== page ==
Blind spots are a problem, but not an insurmountable one. That’s why when I was taught to drive I was asked to acknowledge them and learn to work around them. Blind spots are the areas we can’t see in our mirrors when we’re in the drivers seat. If we can’t see what’s coming up behind us, we just don’t know. When we acknowledge our blind spots, we can address them. When we’re driving, we know that we won’t hit anything or get hit ourselves. When we think about ourselves, we need to think about what we are unwilling to admit or try to hide. What are we unable or unwilling to see? Our challenge is to consider who it is who pushes our comfort zones. Who makes you feel uncomfortable? Who is in your blind spot? Is it an individual or a group of people? It could be rich or poor, young or old, people defined by their ethnicity, religion, gender or sexuality? People from different social backgrounds or geographical locations? Only you know. well, only you and God. We may try to convince ourselves and those around us that these blind spots are nothing of significance but God knows in our hearts. In his first letter, John says:
“Whoever says, ‘I have come to know him (Jesus).’ but does not obey his commandments, is a liar and in such a person truth does not exist.”
We need to learn to accept our blind spots and work around them. Hiding them and denying them is not acceptable. John says that to not live out this love is as bad as not believing in Jesus at all! Not an easy challenge but we’re already responding and sharing our love with those we welcome and include. The difficulty comes when we have to demonstrate our love to people outside this group. How do we learn to do this? John suggests that we should “love not in word or speech, but in truth and action”. He is teaching us a way of living out the commandment – intention and belief are good but not enough. It’s through the actions and truth that we live out the commandment best.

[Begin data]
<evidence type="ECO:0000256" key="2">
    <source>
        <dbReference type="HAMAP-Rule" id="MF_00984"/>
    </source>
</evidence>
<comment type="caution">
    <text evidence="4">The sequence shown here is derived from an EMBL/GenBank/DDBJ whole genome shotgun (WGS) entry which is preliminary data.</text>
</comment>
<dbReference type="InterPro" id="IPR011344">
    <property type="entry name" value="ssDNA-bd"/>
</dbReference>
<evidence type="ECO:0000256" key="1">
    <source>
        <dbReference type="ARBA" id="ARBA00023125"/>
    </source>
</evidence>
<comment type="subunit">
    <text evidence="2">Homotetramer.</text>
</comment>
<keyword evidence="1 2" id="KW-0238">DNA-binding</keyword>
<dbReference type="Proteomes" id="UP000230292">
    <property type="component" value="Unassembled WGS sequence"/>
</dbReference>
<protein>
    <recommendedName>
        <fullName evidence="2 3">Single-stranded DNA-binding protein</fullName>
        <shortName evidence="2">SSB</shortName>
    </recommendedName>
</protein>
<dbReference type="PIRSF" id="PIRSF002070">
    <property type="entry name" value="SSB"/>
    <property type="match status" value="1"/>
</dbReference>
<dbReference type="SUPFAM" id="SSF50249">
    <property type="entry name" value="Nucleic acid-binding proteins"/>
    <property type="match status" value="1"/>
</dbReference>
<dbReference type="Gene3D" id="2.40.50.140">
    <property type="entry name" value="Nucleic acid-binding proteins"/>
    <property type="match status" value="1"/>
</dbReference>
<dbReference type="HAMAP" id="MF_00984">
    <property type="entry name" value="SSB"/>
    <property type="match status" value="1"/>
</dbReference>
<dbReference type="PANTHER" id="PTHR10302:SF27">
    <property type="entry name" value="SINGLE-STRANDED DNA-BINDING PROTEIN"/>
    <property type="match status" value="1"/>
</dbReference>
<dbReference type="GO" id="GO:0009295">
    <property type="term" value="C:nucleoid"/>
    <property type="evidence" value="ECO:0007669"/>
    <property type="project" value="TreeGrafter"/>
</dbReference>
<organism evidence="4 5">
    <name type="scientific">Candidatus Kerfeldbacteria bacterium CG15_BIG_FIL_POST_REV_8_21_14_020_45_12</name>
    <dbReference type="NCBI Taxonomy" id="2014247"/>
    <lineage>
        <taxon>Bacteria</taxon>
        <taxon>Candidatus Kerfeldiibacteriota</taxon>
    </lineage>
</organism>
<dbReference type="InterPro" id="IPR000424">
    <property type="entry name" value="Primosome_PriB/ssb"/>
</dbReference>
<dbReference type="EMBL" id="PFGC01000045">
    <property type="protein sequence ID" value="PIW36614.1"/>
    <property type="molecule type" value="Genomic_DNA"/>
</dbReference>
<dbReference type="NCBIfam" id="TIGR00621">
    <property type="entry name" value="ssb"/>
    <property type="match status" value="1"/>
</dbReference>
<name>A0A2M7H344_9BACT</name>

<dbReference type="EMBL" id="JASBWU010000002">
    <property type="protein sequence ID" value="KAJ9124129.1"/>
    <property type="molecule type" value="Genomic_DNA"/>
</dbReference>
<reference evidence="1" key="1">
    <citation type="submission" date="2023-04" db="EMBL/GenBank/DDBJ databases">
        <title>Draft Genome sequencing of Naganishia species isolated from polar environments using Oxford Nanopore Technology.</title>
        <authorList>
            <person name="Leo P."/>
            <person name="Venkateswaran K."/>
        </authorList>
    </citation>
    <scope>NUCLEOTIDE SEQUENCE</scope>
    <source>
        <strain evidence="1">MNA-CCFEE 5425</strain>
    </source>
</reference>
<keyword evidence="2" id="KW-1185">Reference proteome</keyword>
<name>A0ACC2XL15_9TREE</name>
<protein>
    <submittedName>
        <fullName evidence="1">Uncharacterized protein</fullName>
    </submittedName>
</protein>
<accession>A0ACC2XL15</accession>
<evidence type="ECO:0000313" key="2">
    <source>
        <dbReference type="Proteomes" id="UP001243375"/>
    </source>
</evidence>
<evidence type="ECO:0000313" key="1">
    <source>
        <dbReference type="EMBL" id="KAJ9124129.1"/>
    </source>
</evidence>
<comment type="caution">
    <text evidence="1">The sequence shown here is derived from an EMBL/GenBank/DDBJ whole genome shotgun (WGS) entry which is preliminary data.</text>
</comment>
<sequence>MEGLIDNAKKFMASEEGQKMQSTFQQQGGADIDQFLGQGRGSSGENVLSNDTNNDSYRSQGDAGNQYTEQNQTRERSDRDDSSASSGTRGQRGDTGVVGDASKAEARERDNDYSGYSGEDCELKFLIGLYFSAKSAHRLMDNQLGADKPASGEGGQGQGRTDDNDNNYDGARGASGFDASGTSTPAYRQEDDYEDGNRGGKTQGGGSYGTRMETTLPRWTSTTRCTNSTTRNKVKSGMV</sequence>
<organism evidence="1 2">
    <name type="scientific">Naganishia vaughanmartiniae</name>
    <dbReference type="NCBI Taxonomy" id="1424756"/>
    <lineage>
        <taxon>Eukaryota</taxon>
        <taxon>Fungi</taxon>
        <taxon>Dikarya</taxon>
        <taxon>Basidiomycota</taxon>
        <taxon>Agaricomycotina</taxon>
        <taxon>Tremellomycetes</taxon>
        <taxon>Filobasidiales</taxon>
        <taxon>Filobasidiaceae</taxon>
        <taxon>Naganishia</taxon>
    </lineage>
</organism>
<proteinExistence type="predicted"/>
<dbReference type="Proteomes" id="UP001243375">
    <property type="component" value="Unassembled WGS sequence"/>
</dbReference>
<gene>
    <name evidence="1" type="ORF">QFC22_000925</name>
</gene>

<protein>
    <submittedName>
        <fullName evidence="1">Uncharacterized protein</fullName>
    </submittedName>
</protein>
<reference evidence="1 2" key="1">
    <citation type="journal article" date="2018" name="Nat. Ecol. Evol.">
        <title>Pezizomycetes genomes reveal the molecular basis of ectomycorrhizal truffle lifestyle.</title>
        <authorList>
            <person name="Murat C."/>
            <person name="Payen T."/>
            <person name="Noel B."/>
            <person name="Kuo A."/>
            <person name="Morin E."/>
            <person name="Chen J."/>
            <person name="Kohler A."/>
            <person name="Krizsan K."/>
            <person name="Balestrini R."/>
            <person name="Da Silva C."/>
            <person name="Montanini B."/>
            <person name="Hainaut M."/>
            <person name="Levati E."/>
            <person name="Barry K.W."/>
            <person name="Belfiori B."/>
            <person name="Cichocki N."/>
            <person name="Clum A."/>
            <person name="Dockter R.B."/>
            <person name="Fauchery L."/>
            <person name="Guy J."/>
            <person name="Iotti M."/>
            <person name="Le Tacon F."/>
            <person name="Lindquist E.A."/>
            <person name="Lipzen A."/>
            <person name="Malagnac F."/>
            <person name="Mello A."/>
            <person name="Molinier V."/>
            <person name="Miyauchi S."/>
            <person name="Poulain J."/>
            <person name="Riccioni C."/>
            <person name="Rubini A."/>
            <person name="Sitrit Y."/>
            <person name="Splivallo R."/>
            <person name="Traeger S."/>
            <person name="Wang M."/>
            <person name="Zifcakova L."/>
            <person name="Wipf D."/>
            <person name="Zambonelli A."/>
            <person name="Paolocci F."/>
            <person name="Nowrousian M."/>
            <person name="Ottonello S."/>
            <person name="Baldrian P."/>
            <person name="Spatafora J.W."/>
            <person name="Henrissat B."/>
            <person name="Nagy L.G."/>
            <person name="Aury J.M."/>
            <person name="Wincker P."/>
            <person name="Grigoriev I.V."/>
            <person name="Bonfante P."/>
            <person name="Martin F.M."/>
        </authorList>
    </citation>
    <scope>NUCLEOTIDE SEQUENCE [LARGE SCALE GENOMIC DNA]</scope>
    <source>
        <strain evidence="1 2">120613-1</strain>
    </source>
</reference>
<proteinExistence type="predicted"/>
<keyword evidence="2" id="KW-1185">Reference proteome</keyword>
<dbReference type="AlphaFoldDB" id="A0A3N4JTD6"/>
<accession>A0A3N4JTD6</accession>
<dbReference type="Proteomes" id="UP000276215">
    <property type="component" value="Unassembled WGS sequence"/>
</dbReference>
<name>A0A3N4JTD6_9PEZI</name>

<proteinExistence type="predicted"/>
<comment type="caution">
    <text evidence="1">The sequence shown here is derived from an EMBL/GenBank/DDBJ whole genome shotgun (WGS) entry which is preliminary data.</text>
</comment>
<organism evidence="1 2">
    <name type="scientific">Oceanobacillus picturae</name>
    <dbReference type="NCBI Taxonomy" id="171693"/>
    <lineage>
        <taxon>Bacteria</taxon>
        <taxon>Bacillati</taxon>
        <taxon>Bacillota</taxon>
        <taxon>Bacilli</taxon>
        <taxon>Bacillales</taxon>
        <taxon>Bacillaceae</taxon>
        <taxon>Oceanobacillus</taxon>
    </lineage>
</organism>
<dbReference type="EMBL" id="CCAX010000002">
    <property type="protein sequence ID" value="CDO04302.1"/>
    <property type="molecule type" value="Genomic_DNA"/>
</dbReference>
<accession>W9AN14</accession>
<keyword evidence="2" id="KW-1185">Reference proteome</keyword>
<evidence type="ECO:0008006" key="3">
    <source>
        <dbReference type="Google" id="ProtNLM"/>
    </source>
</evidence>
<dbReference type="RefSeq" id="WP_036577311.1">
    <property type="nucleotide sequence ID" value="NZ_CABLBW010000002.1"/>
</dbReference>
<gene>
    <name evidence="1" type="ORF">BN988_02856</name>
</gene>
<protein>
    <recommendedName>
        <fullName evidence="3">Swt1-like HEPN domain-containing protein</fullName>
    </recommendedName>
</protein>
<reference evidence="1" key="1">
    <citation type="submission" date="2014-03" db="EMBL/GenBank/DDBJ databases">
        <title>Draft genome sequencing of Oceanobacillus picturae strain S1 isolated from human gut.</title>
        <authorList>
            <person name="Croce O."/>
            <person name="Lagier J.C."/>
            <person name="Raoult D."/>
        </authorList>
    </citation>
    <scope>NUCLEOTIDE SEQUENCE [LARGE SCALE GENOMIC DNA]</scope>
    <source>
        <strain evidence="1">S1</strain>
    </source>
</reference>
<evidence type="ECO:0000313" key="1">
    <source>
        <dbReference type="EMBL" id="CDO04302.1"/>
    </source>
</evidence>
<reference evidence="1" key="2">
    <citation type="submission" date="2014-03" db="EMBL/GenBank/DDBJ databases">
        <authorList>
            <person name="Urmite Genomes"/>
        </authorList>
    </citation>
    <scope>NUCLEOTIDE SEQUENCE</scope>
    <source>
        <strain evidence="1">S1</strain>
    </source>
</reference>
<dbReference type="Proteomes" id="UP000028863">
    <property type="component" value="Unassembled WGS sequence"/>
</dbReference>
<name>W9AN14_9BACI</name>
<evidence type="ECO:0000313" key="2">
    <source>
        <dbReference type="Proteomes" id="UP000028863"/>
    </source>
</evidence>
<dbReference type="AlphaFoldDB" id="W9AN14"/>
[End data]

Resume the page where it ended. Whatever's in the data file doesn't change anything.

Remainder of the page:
This is a reflection of God’s love for us. God’s love has been repeatedly demonstrated through actions – sending Jesus to live amongst us being the biggest and best of all. Jesus – the truth – calls us to love him and to love one another as he loves us. He set us the example and an example that seems impossible to live up to. His love for us is unconditional and beyond comprehension. We have been chosen by Jesus and welcomed into his love. This is a love that overcomes everything. We are loved. Each of us. Nothing can separate us from this love. *This* is the love we are united in and the love we are challenged to share with those around us. There is nothing that should stop us from loving each other, just as there is nothing that can stop Jesus loving us. He says, himself,
“As the Father has loved me, so I have loved you; abide in my love.”
We are still asked to keep the commandments – to love Jesus and to love one another – but that is not supposed to be a chore. We heard it in our reading from 1 John earlier. It may not be easy to love everyone, we still have our blind spots, but that is not the same.
John says,
“Since God loves us so much, we ought to love one another. No one has ever seen God, if we love one another, God lives in us and his love is perfected in us.”
Through Jesus’ love and by living out the commandments, God’s love is perfected in us. Jesus tells of the joy that this brings when he says,
“I have said these things to you that my joy may be in you and that your joy may be complete.”
As we remember these messages of hope, love and joy, let us think back to those people who challenge us. Let us spend a few moments reflecting that there is nobody outside the love of Christ. Think of the people who we love and welcome. Think of the people we shun and exclude. As we bring these people and ourselves to God we ask that we are strengthened as we try to share his love. Whatever the situation, whatever the location, whoever the person, let us live out this love as faithfully and as honestly as we can.
“This is my commandment, that you love one another as I have loved you.”

3 thoughts on “Sermon

  1. Wow, challenging sermon. I heard a similar one about a fortnight ago in church (I think) on that passage but without the blind spots bit. I found the idea of recognising our own blind spots useful though.

    I am glad it went well.

  2. Well done. As with Tractor Girl (she stole my thunder! :D), the parts of blind posts was very useful — and very challenging. As it should be.

    Thank you. And God bless as you continue in this ministry.

  3. Wow indeed. Thats amazing. Like the blind spots bit too – I’m sure that wasn’t in the first draft I read. Glad it went well. Hugs,x.